MECHANICSBURG, Pa. (WHTM) — As the country wrestles with racial unrest, a Midstate university is launching a program to try to make a real difference, and a major grant is making it happen.
Peace on earth is meeting “no justice, no peace.”
“If there’s anything meaningful that faith can play in any role of substance in the public square, it needs to prove itself,” said Drew Hart, assistant professor of theology at Messiah University.
Messiah University plans to help faith communities do just that through a five-year program that involves small teams from 12 local Christian congregations.
“Training sessions, seminars — but also learning experiences. So like, going on a Civil Rights bus tour for a few days and also learning about our region’s history,” Hart said.
Specifically, its focus will be how the region has been impacted by racism. Hart said the program will help congregations think beyond their traditions.
“The history of racism — also opportunities to make a difference locally. It seems like no better time than striking while the iron is hot right now,” Hart said.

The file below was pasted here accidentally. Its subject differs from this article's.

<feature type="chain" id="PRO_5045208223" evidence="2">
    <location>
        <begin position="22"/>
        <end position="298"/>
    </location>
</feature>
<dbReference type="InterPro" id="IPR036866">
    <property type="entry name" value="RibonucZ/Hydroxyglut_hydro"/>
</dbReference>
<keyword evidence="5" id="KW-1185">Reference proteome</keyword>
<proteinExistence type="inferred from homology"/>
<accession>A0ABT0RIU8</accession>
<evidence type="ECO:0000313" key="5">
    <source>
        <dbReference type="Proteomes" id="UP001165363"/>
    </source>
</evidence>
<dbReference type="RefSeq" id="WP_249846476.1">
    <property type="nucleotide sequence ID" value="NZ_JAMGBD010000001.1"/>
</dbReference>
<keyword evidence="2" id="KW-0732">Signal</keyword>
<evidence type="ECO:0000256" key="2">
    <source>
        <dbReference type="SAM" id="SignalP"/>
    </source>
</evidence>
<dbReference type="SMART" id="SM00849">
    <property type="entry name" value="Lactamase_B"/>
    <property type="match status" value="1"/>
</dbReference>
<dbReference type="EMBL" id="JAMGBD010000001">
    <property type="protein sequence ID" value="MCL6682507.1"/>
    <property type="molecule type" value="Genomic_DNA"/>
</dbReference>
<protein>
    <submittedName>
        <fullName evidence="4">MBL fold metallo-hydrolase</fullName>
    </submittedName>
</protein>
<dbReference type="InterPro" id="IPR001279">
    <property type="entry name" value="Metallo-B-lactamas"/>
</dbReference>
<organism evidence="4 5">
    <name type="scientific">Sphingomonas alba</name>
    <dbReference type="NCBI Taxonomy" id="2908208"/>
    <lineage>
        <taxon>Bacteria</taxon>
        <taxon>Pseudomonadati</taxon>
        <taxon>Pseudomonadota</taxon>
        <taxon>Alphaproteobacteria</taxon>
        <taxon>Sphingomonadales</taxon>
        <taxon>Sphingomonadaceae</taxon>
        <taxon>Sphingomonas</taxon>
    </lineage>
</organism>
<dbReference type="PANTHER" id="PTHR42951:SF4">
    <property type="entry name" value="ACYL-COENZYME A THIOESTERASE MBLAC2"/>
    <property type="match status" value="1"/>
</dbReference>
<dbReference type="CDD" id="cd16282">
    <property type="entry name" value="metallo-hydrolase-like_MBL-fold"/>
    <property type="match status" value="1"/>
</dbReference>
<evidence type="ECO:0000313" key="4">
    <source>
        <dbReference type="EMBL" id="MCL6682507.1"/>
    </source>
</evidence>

Hart said the program was in the works before this year’s resurgence of the Black Lives Matter movement, because they’ve long understood that faith hasn’t always been faithful.
“Not all churches, obviously, but many churches have failed historically throughout the course of the United States history,” Hart said.
As for Messiah’s history, Hart hopes the program will spark a lasting change where congregations connect with their neighborhoods and serve a common good.
“So much good can come out of communities once they get a sense of where we’ve been been and where they need to go,” Hart said.